Reinforcement is often not used where frequent control joints are used. Welded wire reinforcement should extend to about 2 in. Permeance of less than 0. Barrier should not be punctured during construction activities.
Edges should be lapped a minimum of 6 in. Thoroughly clean the joint of dirt and debris prior to application of the sealant. Isolation joints, also called expansion joints, are used to structurally separate the slab from other building elements to accommodate differential movement. For most commercial work, slab thicknesses of 5 in. Limitations of Use The detail shown here is for lightly loaded and moderately loaded interior and exterior slabs. If required, verify the size and spacing of rebars with a structural engineer.
The width of isolation joints should be sized to accommodate the expected movement of the slab, allowing for about a 50 percent maximum compression of the joint. Thoroughly clean the joint of dirt and debris prior to application of sealant. Construction joints provide stopping points for construction activities. A construction joint may also serve as a control or isolation joint.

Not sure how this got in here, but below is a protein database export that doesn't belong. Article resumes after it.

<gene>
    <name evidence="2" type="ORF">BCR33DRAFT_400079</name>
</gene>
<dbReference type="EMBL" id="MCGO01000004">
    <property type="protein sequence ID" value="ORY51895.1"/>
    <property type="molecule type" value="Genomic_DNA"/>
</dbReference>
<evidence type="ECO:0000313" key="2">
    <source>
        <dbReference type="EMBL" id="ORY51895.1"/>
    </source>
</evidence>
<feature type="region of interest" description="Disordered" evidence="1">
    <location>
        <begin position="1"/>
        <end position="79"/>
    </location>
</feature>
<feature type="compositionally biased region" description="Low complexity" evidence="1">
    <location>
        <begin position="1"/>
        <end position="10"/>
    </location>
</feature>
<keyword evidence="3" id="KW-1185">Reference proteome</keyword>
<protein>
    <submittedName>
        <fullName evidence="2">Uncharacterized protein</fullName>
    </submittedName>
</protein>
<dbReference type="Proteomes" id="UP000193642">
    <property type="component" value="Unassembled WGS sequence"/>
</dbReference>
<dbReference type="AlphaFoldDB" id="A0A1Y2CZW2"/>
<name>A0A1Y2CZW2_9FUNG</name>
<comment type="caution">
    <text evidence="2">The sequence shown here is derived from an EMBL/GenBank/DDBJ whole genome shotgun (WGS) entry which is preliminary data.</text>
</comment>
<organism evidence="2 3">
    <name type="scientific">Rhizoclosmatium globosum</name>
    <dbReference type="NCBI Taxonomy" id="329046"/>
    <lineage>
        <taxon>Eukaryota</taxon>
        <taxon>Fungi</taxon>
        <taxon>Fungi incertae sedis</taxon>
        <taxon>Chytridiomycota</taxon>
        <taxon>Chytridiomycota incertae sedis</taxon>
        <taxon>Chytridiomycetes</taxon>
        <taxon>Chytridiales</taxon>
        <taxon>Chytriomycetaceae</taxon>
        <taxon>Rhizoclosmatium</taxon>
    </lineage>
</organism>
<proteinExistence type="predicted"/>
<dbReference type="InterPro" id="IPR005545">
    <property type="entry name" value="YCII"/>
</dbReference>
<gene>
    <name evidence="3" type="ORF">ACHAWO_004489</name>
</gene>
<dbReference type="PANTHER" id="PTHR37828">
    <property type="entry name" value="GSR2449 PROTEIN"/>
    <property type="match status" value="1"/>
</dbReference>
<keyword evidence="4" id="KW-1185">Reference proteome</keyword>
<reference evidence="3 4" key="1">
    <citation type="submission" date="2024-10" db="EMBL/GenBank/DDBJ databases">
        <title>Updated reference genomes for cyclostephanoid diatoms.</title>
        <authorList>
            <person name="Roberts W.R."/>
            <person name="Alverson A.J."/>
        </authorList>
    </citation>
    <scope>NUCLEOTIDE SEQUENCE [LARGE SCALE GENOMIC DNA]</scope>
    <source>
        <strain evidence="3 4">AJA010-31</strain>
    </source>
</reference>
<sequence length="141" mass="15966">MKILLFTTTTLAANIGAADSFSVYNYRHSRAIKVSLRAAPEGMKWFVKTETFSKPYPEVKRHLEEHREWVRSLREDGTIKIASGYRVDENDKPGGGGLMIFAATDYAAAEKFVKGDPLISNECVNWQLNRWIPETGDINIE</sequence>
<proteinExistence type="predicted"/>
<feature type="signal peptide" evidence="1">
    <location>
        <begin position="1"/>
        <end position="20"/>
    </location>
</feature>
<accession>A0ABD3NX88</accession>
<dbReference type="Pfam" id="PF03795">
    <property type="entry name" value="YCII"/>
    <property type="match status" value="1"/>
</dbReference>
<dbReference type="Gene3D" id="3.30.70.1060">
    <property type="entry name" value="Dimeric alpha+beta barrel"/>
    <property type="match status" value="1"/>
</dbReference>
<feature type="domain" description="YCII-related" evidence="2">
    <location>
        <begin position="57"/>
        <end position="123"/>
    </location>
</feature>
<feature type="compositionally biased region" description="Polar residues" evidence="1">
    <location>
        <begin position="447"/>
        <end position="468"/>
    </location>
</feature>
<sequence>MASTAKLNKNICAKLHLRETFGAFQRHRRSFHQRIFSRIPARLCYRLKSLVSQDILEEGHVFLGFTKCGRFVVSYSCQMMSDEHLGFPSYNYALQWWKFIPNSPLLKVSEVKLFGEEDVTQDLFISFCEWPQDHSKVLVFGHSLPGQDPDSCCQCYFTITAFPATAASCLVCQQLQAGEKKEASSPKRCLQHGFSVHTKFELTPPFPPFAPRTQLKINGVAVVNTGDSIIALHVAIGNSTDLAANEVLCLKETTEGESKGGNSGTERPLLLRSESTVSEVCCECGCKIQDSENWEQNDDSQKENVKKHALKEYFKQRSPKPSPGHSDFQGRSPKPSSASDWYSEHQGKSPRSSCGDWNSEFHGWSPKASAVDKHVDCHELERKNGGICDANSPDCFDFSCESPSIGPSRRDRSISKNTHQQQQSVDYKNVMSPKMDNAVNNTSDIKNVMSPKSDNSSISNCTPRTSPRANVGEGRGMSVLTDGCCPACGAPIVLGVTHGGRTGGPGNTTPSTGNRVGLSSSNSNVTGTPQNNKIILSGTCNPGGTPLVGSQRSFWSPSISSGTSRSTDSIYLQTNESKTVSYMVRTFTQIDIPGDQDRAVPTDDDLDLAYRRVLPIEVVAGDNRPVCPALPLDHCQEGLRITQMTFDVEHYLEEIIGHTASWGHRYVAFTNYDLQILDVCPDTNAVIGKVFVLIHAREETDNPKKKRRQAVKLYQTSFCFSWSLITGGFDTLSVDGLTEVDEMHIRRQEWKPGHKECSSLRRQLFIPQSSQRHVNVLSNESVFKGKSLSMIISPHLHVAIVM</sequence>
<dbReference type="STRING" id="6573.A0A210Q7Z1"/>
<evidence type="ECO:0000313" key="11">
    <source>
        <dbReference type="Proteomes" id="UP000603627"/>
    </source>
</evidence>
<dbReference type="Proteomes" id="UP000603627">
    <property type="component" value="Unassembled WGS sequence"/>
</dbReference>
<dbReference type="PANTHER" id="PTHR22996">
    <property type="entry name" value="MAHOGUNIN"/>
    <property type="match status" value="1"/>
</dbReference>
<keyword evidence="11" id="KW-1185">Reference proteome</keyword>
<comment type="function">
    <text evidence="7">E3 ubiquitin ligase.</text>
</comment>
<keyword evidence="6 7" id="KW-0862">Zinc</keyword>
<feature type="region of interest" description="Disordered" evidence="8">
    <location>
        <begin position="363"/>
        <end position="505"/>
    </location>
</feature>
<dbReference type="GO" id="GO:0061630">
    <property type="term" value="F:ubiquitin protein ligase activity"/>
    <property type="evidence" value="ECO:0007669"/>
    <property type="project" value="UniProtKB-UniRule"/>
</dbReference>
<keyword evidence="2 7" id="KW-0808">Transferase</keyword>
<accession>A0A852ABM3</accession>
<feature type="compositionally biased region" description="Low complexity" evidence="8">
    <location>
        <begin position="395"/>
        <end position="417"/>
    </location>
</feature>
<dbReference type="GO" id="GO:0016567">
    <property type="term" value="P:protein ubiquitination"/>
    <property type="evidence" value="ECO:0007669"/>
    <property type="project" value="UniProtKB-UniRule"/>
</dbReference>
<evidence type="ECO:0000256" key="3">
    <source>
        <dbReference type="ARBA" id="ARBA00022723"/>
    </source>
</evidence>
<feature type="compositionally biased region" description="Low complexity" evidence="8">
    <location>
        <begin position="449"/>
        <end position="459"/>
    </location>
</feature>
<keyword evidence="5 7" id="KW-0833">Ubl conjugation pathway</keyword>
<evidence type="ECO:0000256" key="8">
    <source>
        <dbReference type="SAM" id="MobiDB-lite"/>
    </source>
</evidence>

Limitations of Use The details shown here are for lightly loaded and moderately loaded interior and exte rior slabs. Verify the size and spacing of dowels, if required, with a structural engineer.
Butt-type construction joints those without reinforcing dowels, or keyed joints should be limited to lightly loaded slabs 4 in. Detailing Considerations Construction joints should not be placed closer than 5 ft mm to any other parallel joint. Concrete Details Figure Slab-on-grade construction joint 03 30 09 1: The top of the joint should be given a slight radius edge to avoid spalling of the concrete. Minimum 16 in. Execution Space 12 in.